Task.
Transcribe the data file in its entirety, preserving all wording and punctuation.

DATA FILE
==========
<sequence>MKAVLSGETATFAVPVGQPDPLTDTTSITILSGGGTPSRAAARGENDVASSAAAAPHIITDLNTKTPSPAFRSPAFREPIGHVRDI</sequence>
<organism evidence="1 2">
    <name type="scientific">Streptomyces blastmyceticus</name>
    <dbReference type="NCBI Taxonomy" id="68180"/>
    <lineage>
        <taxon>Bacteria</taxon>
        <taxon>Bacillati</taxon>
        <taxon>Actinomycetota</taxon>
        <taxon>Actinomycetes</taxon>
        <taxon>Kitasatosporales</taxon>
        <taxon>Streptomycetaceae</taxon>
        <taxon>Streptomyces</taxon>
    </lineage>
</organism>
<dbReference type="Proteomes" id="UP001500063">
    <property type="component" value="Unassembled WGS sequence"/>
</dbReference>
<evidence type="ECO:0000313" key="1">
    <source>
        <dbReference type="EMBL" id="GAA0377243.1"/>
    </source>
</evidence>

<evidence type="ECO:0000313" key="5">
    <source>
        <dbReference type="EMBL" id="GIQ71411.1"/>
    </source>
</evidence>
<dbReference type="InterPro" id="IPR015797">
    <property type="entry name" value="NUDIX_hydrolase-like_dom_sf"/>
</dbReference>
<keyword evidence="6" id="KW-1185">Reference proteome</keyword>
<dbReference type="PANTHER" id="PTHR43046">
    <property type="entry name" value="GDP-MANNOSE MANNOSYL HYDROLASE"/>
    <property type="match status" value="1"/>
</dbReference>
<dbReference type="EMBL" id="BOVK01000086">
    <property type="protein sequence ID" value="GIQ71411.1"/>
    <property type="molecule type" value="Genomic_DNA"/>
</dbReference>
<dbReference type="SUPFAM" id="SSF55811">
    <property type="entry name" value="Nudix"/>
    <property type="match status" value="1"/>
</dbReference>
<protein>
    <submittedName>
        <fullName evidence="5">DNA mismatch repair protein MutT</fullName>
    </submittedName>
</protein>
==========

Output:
<sequence>MKAVLSGETATFAVPVGQPDPLTDTTSITILSGGGTPSRAAARGENDVASSAAAAPHIITDLNTKTPSPAFRSPAFREPIGHVRDI</sequence>
<organism evidence="1 2">
    <name type="scientific">Streptomyces blastmyceticus</name>
    <dbReference type="NCBI Taxonomy" id="68180"/>
    <lineage>
        <taxon>Bacteria</taxon>
        <taxon>Bacillati</taxon>
        <taxon>Actinomycetota</taxon>
        <taxon>Actinomycetes</taxon>
        <taxon>Kitasatosporales</taxon>
        <taxon>Streptomycetaceae</taxon>
        <taxon>Streptomyces</taxon>
    </lineage>
</organism>
<dbReference type="Proteomes" id="UP001500063">
    <property type="component" value="Unassembled WGS sequence"/>
</dbReference>
<evidence type="ECO:0000313" key="1">
    <source>
        <dbReference type="EMBL" id="GAA0377243.1"/>
    </source>
</evidence>

<evidence type="ECO:0000313" key="5">
    <source>
        <dbReference type="EMBL" id="GIQ71411.1"/>
    </source>
</evidence>
<dbReference type="InterPro" id="IPR015797">
    <property type="entry name" value="NUDIX_hydrolase-like_dom_sf"/>
</dbReference>
<keyword evidence="6" id="KW-1185">Reference proteome</keyword>
<dbReference type="PANTHER" id="PTHR43046">
    <property type="entry name" value="GDP-MANNOSE MANNOSYL HYDROLASE"/>
    <property type="match status" value="1"/>
</dbReference>
<dbReference type="EMBL" id="BOVK01000086">
    <property type="protein sequence ID" value="GIQ71411.1"/>
    <property type="molecule type" value="Genomic_DNA"/>
</dbReference>
<dbReference type="SUPFAM" id="SSF55811">
    <property type="entry name" value="Nudix"/>
    <property type="match status" value="1"/>
</dbReference>
<protein>
    <submittedName>
        <fullName evidence="5">DNA mismatch repair protein MutT</fullName>
    </submittedName>
</protein>